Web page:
Jefferson was also a dogged supporter of the separation of church and state. Meyer brushes this aspect of his biography aside: "By invoking Jefferson's principle of separation, many critics of intelligent design assume that this visionary Founding Father would agree with them."

Public schools didn't exist in their current form in America during Jefferson's time, but Meyer never pauses to consider whether Jefferson would have supported the teaching of ID - a religious philosophy - in government-funded schools. He wouldn't have.

So there. ID is religion, don't you know, and Jefferson would have had none of it in public schools if there were such things back then, therefore Jefferson was not sympathetic to purposeful design, and Meyer is a big boob for saying that he was. Or something like that. I don't have it all figured out yet.

But Callaway is not done pelting Meyer's Globe article with rhetorical wiffle balls:

Meyer's argument eventually devolves into ID gobbeldy [sic]-gook:

[Meyer writes that] "Of course, many people assume that Jefferson's views, having been written before Darwin's Origin of Species are now scientifically obsolete. But Jefferson has been vindicated by modern scientific discoveries that Darwin could not have anticipated."

Vindicated how? By the discovery of DNA, of course.

Meyer cannot accept that the genetic code evolved naturally. Never mind the fact that the building blocks of DNA and its cousin molecule RNA existed on early Earth and even in space. Scientists are also making increasing progress in understanding how these chemicals might have stitched themselves together and how they began replicating and evolving.

Callaway oddly faults Meyer for failing to believe what no one has ever demonstrated to be even possible, that specified complexity - meaningful, functional information - can be produced by something other than a mind. Neither Callaway nor anyone else can say how the coded information on the DNA molecule could have arisen purely by natural, physical processes, but this fact is of no consequence when you just know that somehow it must have happened.

To say that the existence of the building blocks of DNA were present in the early earth, something Mr. Callaway can't possibly know, and that therefore it's a mere hop, skip and a jump to self-replicating, protein transcribing, cell regulating nucleic acid molecules is called "wave of the wand" theorizing. It's equivalent to saying that if a billion monkeys were afforded access to typewriters the complete works of Shakespeare would be inevitable. Given the myriad difficulties and improbabilities, why should anyone believe such a thing?

Callaway, like a desperate boxer who finds himself losing to a superior opponent in the final round, swings wildly at Meyer hoping for a knockout, but all he does is embarrass himself:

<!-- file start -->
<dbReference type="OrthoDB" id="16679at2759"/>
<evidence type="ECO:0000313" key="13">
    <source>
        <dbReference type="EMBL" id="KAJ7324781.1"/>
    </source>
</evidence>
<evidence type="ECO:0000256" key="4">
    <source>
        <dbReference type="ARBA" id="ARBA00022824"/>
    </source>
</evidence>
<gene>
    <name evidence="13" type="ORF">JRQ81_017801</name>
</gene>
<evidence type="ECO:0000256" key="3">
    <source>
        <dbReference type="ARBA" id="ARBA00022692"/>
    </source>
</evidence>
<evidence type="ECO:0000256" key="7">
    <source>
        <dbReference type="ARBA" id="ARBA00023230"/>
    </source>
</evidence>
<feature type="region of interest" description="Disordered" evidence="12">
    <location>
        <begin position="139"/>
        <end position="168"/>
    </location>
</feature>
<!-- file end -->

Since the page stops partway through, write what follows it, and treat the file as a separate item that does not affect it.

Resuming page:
Instead Meyer pulls out the same lazy, wrongheaded argument that intelligent design supporters have been pushing since the philosophy was adapted from creationism - if something looks designed, it must have been...

Well, so far it's Mr. Callaway who bears the trophy for lazy and wrongheaded. And also ignorant. If he were better informed he would be aware that the Cambridge-educated Dr. Meyer has just written a marvelously researched 508 page book on the very topic upon which Mr. Callaway is at such pains to demonstrate his ignorance. I wonder whether Mr. Callaway has made the effort to read Meyer's book or whether he finds it more agreeable and less intellectually taxing to simply go about waving the wand and launching ineffectual haymakers.


Believing the Impossible

Bradford at Telic Thoughts discusses atheistic biologist Jerry Coyne's argument against the compatibility of science and religion. In the course of the post Bradford quotes Coyne saying this:

Well, here are two more things that can't happen, given what we know about modern biology: a human female can't give birth to offspring unless she is inseminated, and people who are dead for three days don't come back to life.

This is an incredibly silly thing for a scientist, especially an atheistic materialist, to say. Two words scientists should use with the utmost caution are "can't happen." I addressed the philosophical problems with Coyne's claim in an earlier series of posts and refer the interested reader to it.

For now, I simply wish to mention that whenever a scientist says something "can't happen" it reminds me of the story of the discovery of the chemical composition of the sun. Back in the 1850s Auguste Comte sought to put a limit on what man would be able to discover. He thought and thought and emerged from his ruminations with the seemingly unassailable claim that it would be forever impossible to learn what the sun was made of. That seemed plausible enough back in those days, but just two years after his death in 1857, Kirchoff and Bunsen used spectroscopic analysis, which reveals a kind of chemical fingerprint, to determine that the sun was made mostly of hydrogen. Indeed, another constituent, helium, was discovered on the sun before it was found on earth, and Comte's prediction was consigned to the ash heap of famous last words.

Spectroscopic "fingerprint"

Anyway, even were we to play Coyne's game and agree that the laws of nature make certain things nomologically impossible, surely one of the things that "can't happen" is for mere chance and physical law to produce functional, specified information. It's never happened as far as we've ever been able to ascertain and no one has ever been able to figure out how it even could happen. Yet Coyne believes that exactly this miracle occurred when the first living cells emerged despite the fact that other atheistic scientists (e.g. Fred Hoyle) put the odds against it in excess of 10 to the 40,000 power to 1.